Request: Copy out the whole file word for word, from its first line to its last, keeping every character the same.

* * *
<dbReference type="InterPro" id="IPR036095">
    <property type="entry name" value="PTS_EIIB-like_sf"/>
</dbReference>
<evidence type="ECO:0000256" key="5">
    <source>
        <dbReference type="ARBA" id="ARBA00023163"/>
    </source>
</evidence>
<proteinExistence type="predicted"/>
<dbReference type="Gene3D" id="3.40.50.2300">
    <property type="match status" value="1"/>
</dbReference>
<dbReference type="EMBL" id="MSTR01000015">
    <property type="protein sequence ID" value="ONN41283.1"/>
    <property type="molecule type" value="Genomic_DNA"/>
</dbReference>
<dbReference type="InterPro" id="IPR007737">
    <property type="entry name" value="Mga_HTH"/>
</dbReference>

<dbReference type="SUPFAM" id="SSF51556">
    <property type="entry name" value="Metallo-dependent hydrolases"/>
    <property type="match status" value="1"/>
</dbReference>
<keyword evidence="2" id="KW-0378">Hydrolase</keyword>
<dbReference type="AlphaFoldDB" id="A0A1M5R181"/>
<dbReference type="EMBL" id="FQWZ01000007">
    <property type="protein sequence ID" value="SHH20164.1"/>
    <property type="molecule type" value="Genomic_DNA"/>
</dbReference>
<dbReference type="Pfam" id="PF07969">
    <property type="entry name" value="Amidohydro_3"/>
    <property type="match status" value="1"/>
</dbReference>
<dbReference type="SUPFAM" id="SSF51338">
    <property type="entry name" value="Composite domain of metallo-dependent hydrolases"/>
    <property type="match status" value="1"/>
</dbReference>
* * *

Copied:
<dbReference type="InterPro" id="IPR036095">
    <property type="entry name" value="PTS_EIIB-like_sf"/>
</dbReference>
<evidence type="ECO:0000256" key="5">
    <source>
        <dbReference type="ARBA" id="ARBA00023163"/>
    </source>
</evidence>
<proteinExistence type="predicted"/>
<dbReference type="Gene3D" id="3.40.50.2300">
    <property type="match status" value="1"/>
</dbReference>
<dbReference type="EMBL" id="MSTR01000015">
    <property type="protein sequence ID" value="ONN41283.1"/>
    <property type="molecule type" value="Genomic_DNA"/>
</dbReference>
<dbReference type="InterPro" id="IPR007737">
    <property type="entry name" value="Mga_HTH"/>
</dbReference>

<dbReference type="SUPFAM" id="SSF51556">
    <property type="entry name" value="Metallo-dependent hydrolases"/>
    <property type="match status" value="1"/>
</dbReference>
<keyword evidence="2" id="KW-0378">Hydrolase</keyword>
<dbReference type="AlphaFoldDB" id="A0A1M5R181"/>
<dbReference type="EMBL" id="FQWZ01000007">
    <property type="protein sequence ID" value="SHH20164.1"/>
    <property type="molecule type" value="Genomic_DNA"/>
</dbReference>
<dbReference type="Pfam" id="PF07969">
    <property type="entry name" value="Amidohydro_3"/>
    <property type="match status" value="1"/>
</dbReference>
<dbReference type="SUPFAM" id="SSF51338">
    <property type="entry name" value="Composite domain of metallo-dependent hydrolases"/>
    <property type="match status" value="1"/>
</dbReference>